At the time he incurred the wrath of Rosneft CEO Igor Sechin and Putin ignored him, much to everyone’s surprise. The message was clear: we’ll help you out of your current troubles, but it’s time to do business differently. Because it was Rosneft that needed the biggest bailouts in late 2014/early 2015, having tens of billions in dollar-denominated debt which couldn’t be rolled over thanks to the sanctions.
The Limits of Empire
Ultimately, Putin looked resigned, if confused, to the insanity emanating from U.S. policy. But it’s obvious to him that Russia cannot get caught up in the tit-for-tat nuisances put up to derail Russia’s future.
He mentioned that the Empire loses its way because it believed itself invulnerable or, as my dad used to say about certain athletes, “He reads his own press clippings too much.”
There is a solipsism that infects dominant societies which creates the kind of over-reactions we’re witnessing today. Power is slipping away from the U.S. and Trump is both helping the process along while also trying to preserve the core of what’s left.
And no interaction during Putin’s talk was more indicative of his view of the U.S. empire than his interaction with a Japanese delegate who asked him about signing a peace treaty with Japan.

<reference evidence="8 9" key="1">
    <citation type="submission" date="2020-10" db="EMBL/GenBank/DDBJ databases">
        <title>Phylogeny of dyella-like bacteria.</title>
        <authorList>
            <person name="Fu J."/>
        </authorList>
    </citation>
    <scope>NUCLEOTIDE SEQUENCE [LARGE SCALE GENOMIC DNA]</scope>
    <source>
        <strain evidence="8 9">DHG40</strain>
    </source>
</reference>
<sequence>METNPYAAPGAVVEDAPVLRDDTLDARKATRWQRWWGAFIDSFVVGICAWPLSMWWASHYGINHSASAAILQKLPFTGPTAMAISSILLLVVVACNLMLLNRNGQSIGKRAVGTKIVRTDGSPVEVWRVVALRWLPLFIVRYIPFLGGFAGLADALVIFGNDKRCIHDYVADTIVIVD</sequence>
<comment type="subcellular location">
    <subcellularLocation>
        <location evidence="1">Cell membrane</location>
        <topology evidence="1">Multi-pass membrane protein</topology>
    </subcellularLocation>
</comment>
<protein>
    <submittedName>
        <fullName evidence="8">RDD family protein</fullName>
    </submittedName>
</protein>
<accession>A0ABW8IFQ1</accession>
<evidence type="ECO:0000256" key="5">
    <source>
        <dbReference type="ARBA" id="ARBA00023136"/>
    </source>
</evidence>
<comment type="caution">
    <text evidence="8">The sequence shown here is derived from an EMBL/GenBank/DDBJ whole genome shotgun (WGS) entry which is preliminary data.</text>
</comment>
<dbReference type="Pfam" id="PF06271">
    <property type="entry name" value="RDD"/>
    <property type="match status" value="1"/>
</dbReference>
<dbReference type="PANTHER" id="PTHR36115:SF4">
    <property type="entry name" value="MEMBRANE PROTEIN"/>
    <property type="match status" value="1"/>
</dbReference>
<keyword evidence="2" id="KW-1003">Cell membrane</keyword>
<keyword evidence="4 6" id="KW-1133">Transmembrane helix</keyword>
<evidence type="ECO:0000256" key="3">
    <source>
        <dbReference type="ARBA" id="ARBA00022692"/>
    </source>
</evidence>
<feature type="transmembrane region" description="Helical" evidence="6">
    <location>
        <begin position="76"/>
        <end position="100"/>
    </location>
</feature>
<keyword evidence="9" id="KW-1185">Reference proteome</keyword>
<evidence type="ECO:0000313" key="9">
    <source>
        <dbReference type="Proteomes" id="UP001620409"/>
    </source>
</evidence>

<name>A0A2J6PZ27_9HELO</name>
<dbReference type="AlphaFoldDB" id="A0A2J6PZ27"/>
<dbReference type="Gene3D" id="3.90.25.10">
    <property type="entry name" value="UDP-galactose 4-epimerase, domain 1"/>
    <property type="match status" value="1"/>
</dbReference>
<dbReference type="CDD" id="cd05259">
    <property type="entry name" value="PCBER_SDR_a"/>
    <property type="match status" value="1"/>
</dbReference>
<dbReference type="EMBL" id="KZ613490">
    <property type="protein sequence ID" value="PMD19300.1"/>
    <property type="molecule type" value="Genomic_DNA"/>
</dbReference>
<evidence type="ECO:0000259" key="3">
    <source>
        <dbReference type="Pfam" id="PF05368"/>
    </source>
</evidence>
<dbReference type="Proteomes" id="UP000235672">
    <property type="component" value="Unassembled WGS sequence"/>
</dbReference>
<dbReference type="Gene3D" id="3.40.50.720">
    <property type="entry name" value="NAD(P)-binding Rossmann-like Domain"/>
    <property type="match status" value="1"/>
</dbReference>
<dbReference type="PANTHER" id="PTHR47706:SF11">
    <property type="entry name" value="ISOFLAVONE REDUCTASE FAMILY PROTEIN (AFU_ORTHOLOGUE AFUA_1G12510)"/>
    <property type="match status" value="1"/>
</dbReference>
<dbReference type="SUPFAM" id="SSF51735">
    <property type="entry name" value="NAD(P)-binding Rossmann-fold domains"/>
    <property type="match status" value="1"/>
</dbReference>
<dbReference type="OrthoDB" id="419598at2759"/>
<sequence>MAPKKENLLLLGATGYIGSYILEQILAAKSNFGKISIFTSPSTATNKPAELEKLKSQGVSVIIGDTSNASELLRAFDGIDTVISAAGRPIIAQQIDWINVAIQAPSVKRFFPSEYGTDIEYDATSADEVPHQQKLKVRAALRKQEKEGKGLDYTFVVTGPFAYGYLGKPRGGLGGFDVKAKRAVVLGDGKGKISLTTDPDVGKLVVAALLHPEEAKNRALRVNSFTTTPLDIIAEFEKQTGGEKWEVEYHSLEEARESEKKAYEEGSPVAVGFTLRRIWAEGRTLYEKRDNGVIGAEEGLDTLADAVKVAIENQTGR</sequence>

And Putin’s answer was clear. It’s Japan’s pride and political entanglements that preclude this from happening. Signing the peace treaty is not necessary to solving ownership of the Kuril Islands. Russia and Japan are both diminished by having this obstacle in the way.
The issue can resolve itself after the peace treaty is signed. The current state of things is silly and anachronistic and keeps the divide between Russians and Japanese from healing. Create trust through agreement, then move forward.
That’s what is happening between Russia and Egypt, and that is why Putin is winning the diplomatic war.
And it’s why Trump is losing the diplomatic war. Putin knows where Trump is. He was there himself seventeen years ago, except an order of magnitude worse. The problems Trump is facing are the same problems Putin faced: corruption, venality, treason all contributing to a collapse in societal and cultural institutions.
Putin knows the U.S. is at a crossroads, and he’s made his peace with whatever comes next. The question is, have we?